The Tar Heels twice made it to the Elite Eight and on two other occasions made it to the Sweet 16 but did not win a championship during Daugherty's career. "It is so difficult to do," Daugherty says of capturing that elusive NCAA title. "We had some weird things happen injury-wise. My whole four years, there was always some odd thing that would happen. My sophomore year we were a really good basketball team and Kenny Smith, who was a freshman, broke his wrist. Steve Hale broke his collarbone--injury after injury after injury. We found out how fragile our existence was as a basketball team."

The Cleveland Cavaliers selected Daugherty with the first overall pick in the 1986 draft, and he made a smooth transition to the NBA game, averaging 15.7 ppg and 8.1 rpg and earning a spot on the All-Rookie Team. "I give all of that credit to Coach Smith and that's why I say that his impression upon my life was just incredible," Daugherty tells of how he was able to so quickly adapt to both college and pro basketball. "He took me and was almost like a father to me because I was so young. There were so many things that I had to make adjustments to, not only athletically but socially. He just spent a lot of time helping me hone my skills as a basketball player and as an individual. He prepared me throughout my four years there to be able to take that next step and do it seamlessly."

Daugherty's coach in Cleveland, Lenny Wilkens, eventually broke the record for most NBA coaching wins; Smith held the NCAA career wins record until Bobby Knight recently passed him. "Coach Smith was more of a mentor and really worked hard on implementing life lessons into the game of basketball," Daugherty recalls. "It was a tremendous learning experience being around Coach Smith and he made indelible impressions upon each of us because of his ability to really take (lessons) from the game of basketball and help you grow as a person. That impact was everlasting. Lenny Wilkens is just a classy guy. The similarity between he and Coach Smith was the manner with which they approached the game. They both approached the game with a high level of integrity and sportsmanship. They wanted to win, but they wanted to do it fairly and in a just manner. They wanted to compete above board at all times. That is the quality that is similar. The difference is that Coach Smith could be really fiery, not in the sense of a Bobby Knight or Mike Krzyzewski with the profanity laced tirades--he wasn't that kind of guy--but he was very competitive and very fiery and challenging his guys to be their best. Lenny Wilkens was very strategic, but he also was more apt to take a guy who was willing to do things himself and give that guy an opportunity to flourish. If you didn't bring your best product to the table, then he would just move on. So that was the difference. Both very effective, but both different."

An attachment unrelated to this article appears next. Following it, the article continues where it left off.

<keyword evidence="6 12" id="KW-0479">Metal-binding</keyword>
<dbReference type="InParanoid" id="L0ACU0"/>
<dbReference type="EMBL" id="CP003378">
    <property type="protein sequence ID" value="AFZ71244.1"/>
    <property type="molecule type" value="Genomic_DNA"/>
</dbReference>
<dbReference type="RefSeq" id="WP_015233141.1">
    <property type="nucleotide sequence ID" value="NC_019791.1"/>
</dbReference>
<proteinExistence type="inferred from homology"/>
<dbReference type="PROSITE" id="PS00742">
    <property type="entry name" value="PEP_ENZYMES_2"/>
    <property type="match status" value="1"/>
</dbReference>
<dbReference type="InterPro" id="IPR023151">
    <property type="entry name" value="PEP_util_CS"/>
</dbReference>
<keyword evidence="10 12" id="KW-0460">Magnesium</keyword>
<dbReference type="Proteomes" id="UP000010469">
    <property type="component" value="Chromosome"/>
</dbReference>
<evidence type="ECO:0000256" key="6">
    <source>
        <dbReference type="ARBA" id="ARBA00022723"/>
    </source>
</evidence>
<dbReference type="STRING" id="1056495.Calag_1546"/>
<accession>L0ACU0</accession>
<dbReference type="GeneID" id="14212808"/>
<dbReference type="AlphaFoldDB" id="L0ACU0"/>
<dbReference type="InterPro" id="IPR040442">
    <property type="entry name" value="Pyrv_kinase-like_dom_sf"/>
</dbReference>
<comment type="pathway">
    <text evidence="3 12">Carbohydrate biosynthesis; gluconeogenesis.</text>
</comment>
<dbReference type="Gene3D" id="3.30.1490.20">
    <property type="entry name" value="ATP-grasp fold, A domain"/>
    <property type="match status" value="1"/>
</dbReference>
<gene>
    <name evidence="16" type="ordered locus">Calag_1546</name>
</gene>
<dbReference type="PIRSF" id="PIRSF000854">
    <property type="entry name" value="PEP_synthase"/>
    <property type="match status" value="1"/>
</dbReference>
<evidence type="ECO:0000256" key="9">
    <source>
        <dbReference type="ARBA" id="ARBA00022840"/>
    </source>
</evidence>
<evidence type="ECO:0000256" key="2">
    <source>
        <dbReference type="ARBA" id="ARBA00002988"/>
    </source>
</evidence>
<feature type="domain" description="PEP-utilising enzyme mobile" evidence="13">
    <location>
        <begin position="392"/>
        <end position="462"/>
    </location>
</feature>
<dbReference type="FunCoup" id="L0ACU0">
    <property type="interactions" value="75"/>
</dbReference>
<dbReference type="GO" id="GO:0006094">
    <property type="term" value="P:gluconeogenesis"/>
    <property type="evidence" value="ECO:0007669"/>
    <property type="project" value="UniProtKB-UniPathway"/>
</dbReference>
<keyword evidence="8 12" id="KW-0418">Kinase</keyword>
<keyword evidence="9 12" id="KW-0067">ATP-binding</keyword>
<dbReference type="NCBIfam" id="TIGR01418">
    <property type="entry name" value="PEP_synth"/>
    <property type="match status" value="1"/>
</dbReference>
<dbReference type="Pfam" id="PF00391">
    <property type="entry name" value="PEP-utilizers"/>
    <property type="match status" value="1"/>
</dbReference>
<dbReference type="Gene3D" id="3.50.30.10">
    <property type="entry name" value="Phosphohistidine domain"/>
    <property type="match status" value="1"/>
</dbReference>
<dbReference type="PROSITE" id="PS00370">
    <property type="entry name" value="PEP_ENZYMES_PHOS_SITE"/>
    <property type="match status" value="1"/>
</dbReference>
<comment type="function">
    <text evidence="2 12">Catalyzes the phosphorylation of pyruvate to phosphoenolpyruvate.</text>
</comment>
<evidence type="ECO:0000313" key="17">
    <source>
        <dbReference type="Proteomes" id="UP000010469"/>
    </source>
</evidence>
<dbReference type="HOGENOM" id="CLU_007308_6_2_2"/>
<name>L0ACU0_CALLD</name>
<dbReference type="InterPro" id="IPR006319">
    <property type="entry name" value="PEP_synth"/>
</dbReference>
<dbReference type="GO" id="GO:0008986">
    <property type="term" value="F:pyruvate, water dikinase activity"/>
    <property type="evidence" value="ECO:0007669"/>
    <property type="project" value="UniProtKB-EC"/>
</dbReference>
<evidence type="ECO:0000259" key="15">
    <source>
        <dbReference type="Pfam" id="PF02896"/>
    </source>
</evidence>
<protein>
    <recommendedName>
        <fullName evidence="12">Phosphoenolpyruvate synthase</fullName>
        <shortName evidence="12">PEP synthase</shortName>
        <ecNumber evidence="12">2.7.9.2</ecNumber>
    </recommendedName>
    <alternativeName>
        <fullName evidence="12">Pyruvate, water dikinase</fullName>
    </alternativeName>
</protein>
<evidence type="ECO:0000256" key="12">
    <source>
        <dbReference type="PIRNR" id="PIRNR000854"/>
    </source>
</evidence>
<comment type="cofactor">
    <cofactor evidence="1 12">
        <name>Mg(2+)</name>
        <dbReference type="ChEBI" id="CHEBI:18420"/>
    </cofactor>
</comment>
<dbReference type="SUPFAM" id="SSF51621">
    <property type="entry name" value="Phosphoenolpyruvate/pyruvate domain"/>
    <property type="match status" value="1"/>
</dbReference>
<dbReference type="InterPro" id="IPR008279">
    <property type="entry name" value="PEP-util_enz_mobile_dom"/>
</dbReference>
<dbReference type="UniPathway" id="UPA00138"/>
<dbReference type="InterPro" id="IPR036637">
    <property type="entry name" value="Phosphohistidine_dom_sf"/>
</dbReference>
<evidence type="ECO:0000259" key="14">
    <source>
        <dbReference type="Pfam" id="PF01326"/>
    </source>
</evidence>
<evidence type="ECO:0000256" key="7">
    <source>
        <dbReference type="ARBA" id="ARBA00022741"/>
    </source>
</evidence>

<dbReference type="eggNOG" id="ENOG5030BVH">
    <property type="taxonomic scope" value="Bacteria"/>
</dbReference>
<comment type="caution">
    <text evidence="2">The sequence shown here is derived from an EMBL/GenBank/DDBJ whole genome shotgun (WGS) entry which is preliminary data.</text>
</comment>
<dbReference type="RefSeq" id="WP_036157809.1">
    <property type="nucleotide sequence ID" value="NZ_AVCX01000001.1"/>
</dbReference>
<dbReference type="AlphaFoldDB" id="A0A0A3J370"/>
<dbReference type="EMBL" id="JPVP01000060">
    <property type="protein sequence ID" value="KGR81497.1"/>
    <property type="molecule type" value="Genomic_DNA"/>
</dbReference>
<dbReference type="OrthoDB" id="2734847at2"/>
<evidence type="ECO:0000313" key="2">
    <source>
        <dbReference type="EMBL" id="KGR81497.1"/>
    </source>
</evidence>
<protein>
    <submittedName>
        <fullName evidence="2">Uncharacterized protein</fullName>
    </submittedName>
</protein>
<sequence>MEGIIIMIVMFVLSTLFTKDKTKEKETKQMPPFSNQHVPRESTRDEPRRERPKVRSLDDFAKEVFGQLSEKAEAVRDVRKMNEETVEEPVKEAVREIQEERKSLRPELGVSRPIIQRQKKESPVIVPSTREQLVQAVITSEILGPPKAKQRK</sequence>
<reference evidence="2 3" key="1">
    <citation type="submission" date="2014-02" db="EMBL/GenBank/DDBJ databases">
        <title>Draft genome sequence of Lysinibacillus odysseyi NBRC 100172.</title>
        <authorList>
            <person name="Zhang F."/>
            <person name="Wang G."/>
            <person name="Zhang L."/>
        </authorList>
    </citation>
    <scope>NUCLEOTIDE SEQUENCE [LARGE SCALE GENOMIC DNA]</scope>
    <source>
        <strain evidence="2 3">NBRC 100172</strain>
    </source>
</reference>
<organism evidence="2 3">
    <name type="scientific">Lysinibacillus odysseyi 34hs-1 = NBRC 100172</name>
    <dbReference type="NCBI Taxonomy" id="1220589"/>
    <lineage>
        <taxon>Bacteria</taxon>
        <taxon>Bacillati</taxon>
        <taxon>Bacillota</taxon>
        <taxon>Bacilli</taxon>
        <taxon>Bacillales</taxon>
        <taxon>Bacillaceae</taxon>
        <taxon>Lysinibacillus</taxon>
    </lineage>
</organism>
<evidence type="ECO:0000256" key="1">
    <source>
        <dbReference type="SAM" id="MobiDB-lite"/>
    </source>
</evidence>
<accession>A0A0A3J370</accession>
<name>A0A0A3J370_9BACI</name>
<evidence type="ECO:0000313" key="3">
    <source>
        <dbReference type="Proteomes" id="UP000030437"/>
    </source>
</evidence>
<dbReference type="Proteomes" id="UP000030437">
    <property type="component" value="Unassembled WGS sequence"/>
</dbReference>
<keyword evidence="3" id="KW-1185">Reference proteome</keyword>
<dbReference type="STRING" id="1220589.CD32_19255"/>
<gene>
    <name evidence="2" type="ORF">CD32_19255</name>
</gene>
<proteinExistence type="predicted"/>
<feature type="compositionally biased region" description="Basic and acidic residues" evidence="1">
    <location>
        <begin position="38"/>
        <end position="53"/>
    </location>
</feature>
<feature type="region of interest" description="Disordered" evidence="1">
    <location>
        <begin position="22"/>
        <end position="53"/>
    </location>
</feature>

Daugherty's teammates Ron Harper and John Williams joined him on the All-Rookie Team as Cavs' GM Wayne Embry assembled a young nucleus that Magic Johnson later predicted would become the "team of the 90s." Another rookie, Mark Price, did not receive much playing time in 1986-87, but would soon become a key piece in the Cavs' resurgence. The next season, Embry pulled off a multi-player trade with Phoenix--the key element being the exchange of point guard Kevin Johnson for power forward Larry Nance. That move both shored up the frontcourt and paved the way for Price to become the starting point guard. Daugherty and Price became one of the deadliest pick-and-roll combinations in the league.